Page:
But from when it was built in the 1590s until the day it was torn down, a Londoner with a free afternoon and a penny (a bit more than the price of a loaf of bread—about ten dollars in modern American currency) could go there (or to the Curtain, the Swan, the Rose, the Bear Garden…) and see a play by William Goddamn Shakespeare. I don’t believe in magic… but that’s magic, isn’t it? And it’s still there. It’s been there for about thirty years now, and the price for groundlings is, in constant dollars, or rather pounds, the same as it was in the 1590s. The idea of that much beauty and grace and artistry; of that many dirty jokes and human-spirit-affirming speeches being nearly free for nearly everyone in the city. And that’s to say nothing of the beautiful affirmations of queer and interracial love that many of those playwrights crafted… The feeling I experienced standing on that bridge looking at that theater was nearly religious.
Just seeing it, it was like a door opened. I was walking with Anuja at the time and stories just started pouring out of me. About how before there was the Globe, there was the Theater, founded by James Burbage (his son, Richard Burbage, originated the roles of Hamlet and Richard III and a bunch of others). There was a dispute over the ownership of the Theater, though, and so James and his cronies literally dismantled the Theater, timber by timber, and used the disputed materiel to build a new one on a plot of land they were more secure in their ownership of. Stories poured out about how people, when they visited the theater, cracked nuts and ate the meat as they watched the plays, and how that cracking sound must have echoed off the wooden interior. About how, then as now, the theater-folk were constantly living under the threat of closing down due to plague. About how even though the 16th century Christian divines were ignorant of modern germ theory (as opposed to wilfully ignorant but that’s a rant for another o’clock) they somehow knew that closing down the place where people went to congregate was a good idea. About how the first permanent, purpose-built theater in England, the Red Lion, was built in Whitechapel, which was a tannery district outside the walls of London. How it must have smelled when the Londoners walked or rode the distance outside the walls to see the plays! The Red Lion went out of business in about fifteen years.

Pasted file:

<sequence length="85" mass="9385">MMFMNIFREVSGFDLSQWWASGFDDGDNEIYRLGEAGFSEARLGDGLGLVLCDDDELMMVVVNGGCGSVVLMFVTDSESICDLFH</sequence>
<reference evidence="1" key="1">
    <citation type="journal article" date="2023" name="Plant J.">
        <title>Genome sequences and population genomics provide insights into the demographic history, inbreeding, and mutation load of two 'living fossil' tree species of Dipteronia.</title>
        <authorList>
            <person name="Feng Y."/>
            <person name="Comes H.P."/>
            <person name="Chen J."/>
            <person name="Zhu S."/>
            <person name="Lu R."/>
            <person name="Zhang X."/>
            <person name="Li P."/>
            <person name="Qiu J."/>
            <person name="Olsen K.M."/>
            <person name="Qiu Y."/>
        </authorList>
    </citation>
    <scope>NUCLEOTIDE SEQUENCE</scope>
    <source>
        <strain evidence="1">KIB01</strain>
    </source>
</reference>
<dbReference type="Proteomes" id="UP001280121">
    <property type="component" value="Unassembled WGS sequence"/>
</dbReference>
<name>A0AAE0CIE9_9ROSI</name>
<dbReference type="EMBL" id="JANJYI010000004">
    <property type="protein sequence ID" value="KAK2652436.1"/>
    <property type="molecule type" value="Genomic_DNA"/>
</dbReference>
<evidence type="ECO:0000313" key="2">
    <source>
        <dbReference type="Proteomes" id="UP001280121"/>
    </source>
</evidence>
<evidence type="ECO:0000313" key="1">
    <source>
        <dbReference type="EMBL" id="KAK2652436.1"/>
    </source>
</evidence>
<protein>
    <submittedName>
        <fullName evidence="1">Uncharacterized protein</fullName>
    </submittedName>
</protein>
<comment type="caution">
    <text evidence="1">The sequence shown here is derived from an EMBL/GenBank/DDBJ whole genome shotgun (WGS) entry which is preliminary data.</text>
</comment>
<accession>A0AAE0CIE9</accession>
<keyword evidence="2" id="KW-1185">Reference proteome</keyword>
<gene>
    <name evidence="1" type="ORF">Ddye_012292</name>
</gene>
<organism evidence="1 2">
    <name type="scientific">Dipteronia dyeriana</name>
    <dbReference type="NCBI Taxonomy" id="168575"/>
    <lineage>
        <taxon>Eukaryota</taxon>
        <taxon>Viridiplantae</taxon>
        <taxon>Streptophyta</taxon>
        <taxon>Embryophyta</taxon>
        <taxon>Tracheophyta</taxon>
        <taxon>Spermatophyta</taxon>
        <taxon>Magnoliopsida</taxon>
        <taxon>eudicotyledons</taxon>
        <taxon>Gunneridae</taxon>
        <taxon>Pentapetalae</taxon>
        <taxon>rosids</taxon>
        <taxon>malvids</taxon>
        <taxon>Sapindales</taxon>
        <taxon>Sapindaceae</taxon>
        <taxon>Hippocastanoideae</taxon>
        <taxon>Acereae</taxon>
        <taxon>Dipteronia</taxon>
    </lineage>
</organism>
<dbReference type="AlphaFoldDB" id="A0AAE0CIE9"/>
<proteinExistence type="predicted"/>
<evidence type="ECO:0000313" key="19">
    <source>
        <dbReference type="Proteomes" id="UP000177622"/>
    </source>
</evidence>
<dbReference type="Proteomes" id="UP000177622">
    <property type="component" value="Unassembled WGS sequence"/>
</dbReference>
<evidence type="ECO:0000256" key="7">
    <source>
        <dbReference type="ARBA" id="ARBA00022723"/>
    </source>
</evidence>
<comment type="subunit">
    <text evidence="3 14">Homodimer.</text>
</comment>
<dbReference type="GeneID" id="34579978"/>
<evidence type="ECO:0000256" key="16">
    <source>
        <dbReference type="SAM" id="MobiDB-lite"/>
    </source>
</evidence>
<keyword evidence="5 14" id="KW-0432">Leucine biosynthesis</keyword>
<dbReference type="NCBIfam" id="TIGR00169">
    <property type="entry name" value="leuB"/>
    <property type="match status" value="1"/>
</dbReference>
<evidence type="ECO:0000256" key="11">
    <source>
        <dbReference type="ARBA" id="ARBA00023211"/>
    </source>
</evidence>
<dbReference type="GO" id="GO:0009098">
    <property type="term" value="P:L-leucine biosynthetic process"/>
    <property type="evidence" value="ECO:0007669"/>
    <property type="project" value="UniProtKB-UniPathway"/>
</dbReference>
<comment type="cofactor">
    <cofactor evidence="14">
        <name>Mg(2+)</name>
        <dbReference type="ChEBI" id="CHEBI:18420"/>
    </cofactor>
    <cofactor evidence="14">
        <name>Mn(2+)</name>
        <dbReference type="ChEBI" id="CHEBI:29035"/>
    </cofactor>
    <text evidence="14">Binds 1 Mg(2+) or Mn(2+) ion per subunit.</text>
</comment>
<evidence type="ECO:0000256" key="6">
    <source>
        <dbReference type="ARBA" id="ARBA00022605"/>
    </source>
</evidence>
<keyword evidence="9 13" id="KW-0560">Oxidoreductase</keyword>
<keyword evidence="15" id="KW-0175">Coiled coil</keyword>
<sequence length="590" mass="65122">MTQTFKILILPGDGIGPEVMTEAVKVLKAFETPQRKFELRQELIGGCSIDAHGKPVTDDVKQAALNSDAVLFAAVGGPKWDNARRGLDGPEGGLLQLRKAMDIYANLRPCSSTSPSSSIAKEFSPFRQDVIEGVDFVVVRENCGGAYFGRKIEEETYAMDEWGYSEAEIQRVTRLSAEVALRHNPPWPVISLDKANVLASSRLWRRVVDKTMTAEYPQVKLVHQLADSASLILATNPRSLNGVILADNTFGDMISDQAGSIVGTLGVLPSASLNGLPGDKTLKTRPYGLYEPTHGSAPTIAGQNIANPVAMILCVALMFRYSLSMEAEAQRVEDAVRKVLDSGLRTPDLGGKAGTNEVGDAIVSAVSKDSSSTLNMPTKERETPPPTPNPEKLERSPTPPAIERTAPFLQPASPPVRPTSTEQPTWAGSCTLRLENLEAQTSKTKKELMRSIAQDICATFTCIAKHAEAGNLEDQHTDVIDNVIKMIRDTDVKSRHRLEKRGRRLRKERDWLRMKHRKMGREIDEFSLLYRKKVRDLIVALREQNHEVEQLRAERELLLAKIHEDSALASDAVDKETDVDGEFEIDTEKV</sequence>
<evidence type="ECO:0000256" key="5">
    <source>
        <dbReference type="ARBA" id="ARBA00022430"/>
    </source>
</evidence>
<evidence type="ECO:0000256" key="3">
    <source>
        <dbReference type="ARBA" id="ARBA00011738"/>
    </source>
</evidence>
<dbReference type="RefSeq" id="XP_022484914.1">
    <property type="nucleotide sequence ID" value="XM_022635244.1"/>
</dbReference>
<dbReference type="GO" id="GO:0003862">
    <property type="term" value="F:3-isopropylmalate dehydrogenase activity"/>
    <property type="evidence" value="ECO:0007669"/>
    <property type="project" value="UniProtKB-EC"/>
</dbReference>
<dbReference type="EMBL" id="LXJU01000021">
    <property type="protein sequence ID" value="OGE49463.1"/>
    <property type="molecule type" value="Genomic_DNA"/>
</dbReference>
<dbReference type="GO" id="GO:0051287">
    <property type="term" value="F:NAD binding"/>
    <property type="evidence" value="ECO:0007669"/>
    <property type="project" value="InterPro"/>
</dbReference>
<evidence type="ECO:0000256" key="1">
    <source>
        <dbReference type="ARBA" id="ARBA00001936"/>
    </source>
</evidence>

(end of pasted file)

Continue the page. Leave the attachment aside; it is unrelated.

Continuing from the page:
It all just came pouring out. I wonder if I would have felt the same way had I not had pieces by Shakespeare memorized. It felt as though they were inside me, clamoring to come out:
Alas! Poor Yorick! I knew him, Horatio
A fellow of infinite jest…
Nay, I can smile and murder whiles I smile…
Thou, Nature, art my goddess…
The places in my body where those memorized lines and speeches are lodged were buzzing with the same mixture of anticipation and contentment that all of me felt when I was getting off the plane in London-Heathrow, on the cusp of seeing Anuja for the first time in 18 months. Every muscle alternated between tense and relaxed, except the ones I was smiling with, and my whole being was suffused with one thought: I’m almost home.